Giovanni Falcone (1939-1992) was an Italian prosecutor who, together with his colleague Paolo Borsellino, dedicated his life to the fight against organized crime. Their work demonstrated to the world that far from being the glamorous, charismatic, fedora-wearing, Tommy Gun-wielding figures portrayed by Hollywood, mafia bosses are actually hugely powerful criminals who managed to gain almost complete control over the administration and economics of whole regions in Italy, from the North to the South, infiltrating politics up to the highest levels of Italy's political system, using assassinations, threats and corruptions to colonize the system from within. The work of people like Falcone and Borsellino resulted in huge blows to the Sicilian mafia, many of whose members were tried and condemned in the so-called "mega-trial" of 1986-1992. Nobody had ever done or has ever done as much as they did in the fight against organized crime.
However, both Falcone and Borsellino ultimately lost their lives in the fight against this "cancer of Italian society". Falcone was murdered by mafia on May 23, 1992: he was driving on the highway to Palermo when a massive explosion killed him, his wife Francesca Morvillo and the three men of his security detail, Antonio Montinaro, Rocco Dicillo and Vito Schifani. Paolo Borsellino was murdered on July 19 of the same year in an explosion that killed also five members of the Italian police: Agostino Catalano, Emanuela Loi, Vincenzo Li Muli, Walter Eddie Cosina and Claudio Traina.
Today, Falcone, Borsellino and the others who died fighting against mafia in those years are considered national heroes in Italy, and for people like me, who grew up in the 1990s and used to hear tragic stories about mafia on TV all the time when we were kids (I was 6 when Falcone and Borsellino were killed), people like them are symbols of the ultimate determination to fix what is wrong with our deeply troubled society.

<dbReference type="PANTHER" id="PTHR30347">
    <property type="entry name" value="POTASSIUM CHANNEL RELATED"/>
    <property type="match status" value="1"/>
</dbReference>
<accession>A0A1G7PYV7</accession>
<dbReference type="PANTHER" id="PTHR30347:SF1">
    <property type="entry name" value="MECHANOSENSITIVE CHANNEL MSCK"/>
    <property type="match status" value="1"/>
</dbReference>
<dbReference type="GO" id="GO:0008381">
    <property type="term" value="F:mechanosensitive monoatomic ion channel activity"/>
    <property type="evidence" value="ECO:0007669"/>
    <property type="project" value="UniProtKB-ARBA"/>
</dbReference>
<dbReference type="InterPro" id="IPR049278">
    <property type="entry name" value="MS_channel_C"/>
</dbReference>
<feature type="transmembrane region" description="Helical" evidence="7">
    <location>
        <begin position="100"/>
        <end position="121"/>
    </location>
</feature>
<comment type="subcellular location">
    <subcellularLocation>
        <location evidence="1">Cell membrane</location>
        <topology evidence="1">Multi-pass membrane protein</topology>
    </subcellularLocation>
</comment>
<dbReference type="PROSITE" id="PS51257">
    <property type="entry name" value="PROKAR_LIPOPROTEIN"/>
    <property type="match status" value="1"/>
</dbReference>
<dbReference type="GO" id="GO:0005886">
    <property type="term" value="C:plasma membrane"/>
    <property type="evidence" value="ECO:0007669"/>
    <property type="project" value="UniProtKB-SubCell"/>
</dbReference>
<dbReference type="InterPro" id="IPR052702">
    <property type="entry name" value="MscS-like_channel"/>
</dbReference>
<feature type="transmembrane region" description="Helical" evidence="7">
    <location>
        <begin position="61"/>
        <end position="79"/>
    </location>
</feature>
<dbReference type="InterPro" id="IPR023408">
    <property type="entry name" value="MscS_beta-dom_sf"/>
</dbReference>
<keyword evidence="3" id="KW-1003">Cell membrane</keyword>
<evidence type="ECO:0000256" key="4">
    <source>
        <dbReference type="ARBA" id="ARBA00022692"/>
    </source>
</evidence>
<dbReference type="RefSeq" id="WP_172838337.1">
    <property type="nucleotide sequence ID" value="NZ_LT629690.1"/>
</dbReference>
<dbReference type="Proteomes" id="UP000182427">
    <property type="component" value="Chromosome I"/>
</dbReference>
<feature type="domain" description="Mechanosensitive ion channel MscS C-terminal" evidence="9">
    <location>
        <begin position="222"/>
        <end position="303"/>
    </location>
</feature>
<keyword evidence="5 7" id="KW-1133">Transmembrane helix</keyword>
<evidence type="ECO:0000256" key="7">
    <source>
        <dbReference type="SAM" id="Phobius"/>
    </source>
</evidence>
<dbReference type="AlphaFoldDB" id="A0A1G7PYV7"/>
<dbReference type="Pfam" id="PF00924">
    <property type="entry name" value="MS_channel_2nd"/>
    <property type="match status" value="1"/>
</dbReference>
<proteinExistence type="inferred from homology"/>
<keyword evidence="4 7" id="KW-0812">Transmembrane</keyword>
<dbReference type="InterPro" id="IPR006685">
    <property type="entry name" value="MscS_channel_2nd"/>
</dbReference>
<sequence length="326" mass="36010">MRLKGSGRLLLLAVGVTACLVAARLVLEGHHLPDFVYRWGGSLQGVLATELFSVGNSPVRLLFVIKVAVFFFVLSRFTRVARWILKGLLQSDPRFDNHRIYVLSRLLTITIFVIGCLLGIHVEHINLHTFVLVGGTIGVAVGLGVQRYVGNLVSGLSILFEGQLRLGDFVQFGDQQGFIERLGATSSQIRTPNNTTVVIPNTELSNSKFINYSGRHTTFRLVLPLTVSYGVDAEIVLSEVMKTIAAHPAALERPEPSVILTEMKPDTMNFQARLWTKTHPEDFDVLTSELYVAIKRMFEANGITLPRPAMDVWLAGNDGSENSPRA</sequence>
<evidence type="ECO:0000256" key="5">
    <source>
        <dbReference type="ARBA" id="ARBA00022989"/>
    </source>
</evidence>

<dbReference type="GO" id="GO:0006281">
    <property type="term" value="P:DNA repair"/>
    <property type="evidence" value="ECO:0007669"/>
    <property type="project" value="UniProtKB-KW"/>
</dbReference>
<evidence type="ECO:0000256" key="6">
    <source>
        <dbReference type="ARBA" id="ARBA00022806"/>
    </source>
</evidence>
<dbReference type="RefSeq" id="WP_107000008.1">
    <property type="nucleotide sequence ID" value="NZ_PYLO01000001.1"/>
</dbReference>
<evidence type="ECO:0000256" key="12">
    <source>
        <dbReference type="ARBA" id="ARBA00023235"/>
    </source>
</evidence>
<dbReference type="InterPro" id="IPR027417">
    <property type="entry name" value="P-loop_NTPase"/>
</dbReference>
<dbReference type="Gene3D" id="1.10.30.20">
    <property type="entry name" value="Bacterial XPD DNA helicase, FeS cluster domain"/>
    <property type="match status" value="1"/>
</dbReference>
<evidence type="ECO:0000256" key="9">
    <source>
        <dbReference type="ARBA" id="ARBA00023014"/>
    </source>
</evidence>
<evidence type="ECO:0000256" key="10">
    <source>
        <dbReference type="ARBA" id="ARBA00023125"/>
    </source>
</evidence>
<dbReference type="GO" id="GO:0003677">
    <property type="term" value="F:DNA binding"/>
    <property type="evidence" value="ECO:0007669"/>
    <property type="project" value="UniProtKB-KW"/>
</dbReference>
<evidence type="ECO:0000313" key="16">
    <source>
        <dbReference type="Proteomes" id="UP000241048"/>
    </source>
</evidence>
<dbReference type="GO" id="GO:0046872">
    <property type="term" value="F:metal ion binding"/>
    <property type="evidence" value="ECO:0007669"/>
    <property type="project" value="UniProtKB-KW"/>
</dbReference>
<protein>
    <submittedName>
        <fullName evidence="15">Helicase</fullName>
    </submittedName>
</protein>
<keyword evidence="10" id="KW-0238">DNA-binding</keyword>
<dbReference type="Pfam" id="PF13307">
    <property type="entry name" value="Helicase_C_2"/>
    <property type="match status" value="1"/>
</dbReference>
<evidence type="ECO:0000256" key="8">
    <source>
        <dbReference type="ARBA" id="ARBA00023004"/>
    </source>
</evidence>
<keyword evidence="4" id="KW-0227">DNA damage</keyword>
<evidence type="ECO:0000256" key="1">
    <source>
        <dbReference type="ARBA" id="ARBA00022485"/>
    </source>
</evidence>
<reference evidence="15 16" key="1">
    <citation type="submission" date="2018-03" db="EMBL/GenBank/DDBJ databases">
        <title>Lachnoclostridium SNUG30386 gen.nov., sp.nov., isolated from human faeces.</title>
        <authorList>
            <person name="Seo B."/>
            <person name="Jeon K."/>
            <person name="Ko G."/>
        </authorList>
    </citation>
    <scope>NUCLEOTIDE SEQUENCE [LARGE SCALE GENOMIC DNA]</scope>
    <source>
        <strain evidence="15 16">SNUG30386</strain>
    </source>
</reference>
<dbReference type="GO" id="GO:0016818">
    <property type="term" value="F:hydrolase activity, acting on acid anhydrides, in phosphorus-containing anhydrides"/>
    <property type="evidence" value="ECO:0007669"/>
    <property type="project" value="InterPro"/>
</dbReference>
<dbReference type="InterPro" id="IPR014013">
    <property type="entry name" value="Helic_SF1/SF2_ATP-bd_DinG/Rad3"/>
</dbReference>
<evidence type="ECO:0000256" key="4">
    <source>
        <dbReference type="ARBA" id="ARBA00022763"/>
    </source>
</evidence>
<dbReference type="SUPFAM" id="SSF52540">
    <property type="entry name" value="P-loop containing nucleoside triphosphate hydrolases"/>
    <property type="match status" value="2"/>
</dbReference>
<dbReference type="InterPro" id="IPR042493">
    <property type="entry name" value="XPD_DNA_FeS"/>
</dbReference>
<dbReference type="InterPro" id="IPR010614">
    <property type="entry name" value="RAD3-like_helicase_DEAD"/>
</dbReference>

Recently, Italian newspaper La Repubblica managed to get hold of one of Falcone's confidential notes from his investigations. In the notes, he wrote down the deposition of a mafia member who choose to collaborate with the authorities and explained some of the connections between mafia and influential politicians (see if you can spot the name of a very famous Italian Prime Minister, no less!). The note is, of course, written with a fountain pen Here it is for you to enjoy, in the neat, quick, practical and efficient handwriting of Mr Falcone:
Falcone was, in fact, an avid fountain pen collector. His colleagues recall that despite conducting a reclusive life due to security reasons, he endeavoured to try to find some time to visit a well-supplied pen shop in Palermo once in a while, taking time to test nibs and choose the latest arrivals. He would visit the shop right after closure time, giving a few minutes notice to the owner by phone. Police would block the street and secure access to the shop to give the prosecutor the possibility to access it for a quick visit. Falcone used to write a lot with FPs, as another prosecutor, Giuseppe Ayala, recalled a few years later. After Falcone was murdered, his sisters Anna and Rita gave one of his pens to his colleague and friend Paolo Borsellino as a present, to commemorate his fallen colleague. Borsellino was profoundly moved by the gesture, knowing how much fountain pens meant for Giovanni Falcone. Little did he know that less than two months later he would share Falcone's same, tragic destiny